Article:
July, July

by Tim O’Brien

Ten college friends return to Darton Hall College in the Twin Cities for their 30th college reunion.

They graduated in 1969 when barriers were falling; men were landing on the moon; women were burning their bras; and the young felt powerful.

Now these classmates stand at the threshold of the millenium, tired, disappointed, dissatisfied and regretful.

For some, the reunion brings new beginnings and letting go of old resentments. For others, it’s a return to more of the same.

One lost a leg in Vietnam and then his wife to a Harley-riding stock trader. One was a conscientious objector who never forgave his girlfriend for not moving to Canada with him.

Spook Spinelli lives with two husbands in two households. One she’s legally married to; the other she’s all-but legally married to. Each man knows about the other and knows that acceptance is the only way they can each keep Spook in their lives. For Spook, there’s no such thing as “enough.” At the reunion, she’s willing to sleep with anyone — except overweight Merv, her best friend from college.

Merv is the most financially successful of his friends.  But he doesn’t feel successful. His failure to get Spook to go to bed with him is just one of several personal failures. He’s slowly killing himself with food, drink, depression and lethargy.

Two class members have died by 2000; one by murder, the other by accident. Another has become an international humanitarian and a third is the state’s lieutenant governor, who isn’t entirely satisfied with his destiny.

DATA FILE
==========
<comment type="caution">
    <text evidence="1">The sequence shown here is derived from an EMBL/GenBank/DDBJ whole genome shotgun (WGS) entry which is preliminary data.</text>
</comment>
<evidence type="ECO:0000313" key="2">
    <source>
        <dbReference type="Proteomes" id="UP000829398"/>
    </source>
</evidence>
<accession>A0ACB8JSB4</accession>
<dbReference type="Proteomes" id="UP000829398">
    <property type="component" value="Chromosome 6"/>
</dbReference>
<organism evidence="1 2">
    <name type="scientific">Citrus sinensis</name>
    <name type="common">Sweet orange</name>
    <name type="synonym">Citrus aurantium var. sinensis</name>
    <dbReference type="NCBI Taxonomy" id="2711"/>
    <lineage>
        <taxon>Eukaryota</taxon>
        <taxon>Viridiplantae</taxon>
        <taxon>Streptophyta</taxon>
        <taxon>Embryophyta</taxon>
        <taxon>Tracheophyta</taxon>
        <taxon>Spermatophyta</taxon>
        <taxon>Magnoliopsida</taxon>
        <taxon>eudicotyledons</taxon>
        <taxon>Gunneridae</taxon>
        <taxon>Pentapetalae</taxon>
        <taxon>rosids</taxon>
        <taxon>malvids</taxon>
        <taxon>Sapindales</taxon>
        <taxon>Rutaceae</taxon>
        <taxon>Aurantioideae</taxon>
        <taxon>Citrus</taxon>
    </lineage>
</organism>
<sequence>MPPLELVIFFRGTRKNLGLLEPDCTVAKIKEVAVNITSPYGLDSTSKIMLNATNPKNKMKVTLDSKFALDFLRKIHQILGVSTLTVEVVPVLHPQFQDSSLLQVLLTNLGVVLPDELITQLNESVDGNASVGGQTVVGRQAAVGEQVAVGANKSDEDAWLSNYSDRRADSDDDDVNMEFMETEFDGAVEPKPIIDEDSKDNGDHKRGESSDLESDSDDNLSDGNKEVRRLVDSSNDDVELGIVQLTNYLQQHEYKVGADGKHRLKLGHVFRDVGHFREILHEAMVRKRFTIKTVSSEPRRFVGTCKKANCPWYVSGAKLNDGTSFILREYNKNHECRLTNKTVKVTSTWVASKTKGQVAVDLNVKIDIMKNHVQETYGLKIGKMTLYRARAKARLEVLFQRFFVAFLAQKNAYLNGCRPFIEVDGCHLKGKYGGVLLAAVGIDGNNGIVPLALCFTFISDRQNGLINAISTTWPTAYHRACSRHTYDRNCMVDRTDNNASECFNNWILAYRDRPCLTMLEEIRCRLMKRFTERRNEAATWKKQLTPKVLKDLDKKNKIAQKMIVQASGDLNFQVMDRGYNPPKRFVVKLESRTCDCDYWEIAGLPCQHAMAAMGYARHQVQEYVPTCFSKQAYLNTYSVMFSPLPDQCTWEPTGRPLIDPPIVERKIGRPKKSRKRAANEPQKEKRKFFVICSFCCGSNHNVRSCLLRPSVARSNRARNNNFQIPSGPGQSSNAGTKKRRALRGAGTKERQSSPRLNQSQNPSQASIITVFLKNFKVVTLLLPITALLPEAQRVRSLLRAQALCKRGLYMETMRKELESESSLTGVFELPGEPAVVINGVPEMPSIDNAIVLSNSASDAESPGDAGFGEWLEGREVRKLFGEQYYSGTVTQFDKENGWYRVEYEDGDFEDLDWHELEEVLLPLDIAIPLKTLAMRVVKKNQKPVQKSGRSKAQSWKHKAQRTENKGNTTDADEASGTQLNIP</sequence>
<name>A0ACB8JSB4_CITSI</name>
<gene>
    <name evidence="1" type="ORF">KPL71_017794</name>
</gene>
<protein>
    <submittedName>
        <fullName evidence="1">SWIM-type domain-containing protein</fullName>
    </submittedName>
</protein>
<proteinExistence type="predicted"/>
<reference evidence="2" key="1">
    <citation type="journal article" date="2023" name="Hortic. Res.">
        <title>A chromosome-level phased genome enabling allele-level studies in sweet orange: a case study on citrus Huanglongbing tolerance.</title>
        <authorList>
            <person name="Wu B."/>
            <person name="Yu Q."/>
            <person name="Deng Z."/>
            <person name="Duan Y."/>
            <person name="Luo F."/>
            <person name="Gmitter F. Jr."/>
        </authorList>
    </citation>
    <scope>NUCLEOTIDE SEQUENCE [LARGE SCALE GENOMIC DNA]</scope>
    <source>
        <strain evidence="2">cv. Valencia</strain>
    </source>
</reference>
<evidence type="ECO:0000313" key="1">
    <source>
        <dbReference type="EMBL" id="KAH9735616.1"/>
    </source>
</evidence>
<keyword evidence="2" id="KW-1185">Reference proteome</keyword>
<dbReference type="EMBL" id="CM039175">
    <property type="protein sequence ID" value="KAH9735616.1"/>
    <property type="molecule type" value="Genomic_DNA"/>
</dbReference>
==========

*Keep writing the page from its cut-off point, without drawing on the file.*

This novel is a series of Hemingway-esque snapshots of events at the reunion rather than a plotted story. Author Tim O’Brien has selected a fascinating period of time to set this story in. His characters are lively and active — there’s not a cliched or generic one in the bunch.

The Author: Tim O’Brien (1946 – )

Best known for his book about the Vietnam War, THE THINGS THEY CARRIED (1990), Tim O’Brien grew up in Worthington, MN, on Lake Okabena in western Minnesota. The area served as the setting for some of his stories, including ones in THE THINGS THEY CARRIED.

In 1968, O’Brien earned his bachelor’s degree in political science from Macalester College, where he was also student body president. That year he was drafted in the U.S. Army and sent to Vietnam, where he served from 1969 to 1970. The unit he served in was part of the 23rd Infantry Division (the Americal Division) that contained the unit that perpetrated the My Lai Massacre the year before he arrived in Vietnam.

After his military service, O’Brien went to graduate school at Harvard University. He then served an internship at the Washington Post and published his first book, IF I DIE IN A COMBAT ZONE, BOX ME UP AND SHIP ME HOME in 1973. The New York Times named it an Outstanding Book of 1973.

His work often blurs fiction and reality. In talking about his work, O’Brien has discussed the differences between “story-truth,” the emotional feeling of an event, and “happening-truth,” the facts of the event. He suggests that the feeling created by fiction is sometimes truer than a reading of the facts.

He lives in central Texas and teaches full-time every other year at Texas State University-San Marcos. On alternate years, he teaches workshops to master of fine arts students in the creative writing program.

His work has won numerous awards: GOING AFTER CACCIATO won the 1979 National Book Award. IN THE LAKE OF THE WOODS won the 1995 James Fenimore Cooper Prize for Best Historical Fiction.

O’Brien won the $100,000 Pritzker Military Library Literature Award in 2013 and the Dayton Literary Peace Prize Foundation’s Richard C. Holbrooke Distinguished Achievement Award in 2012.


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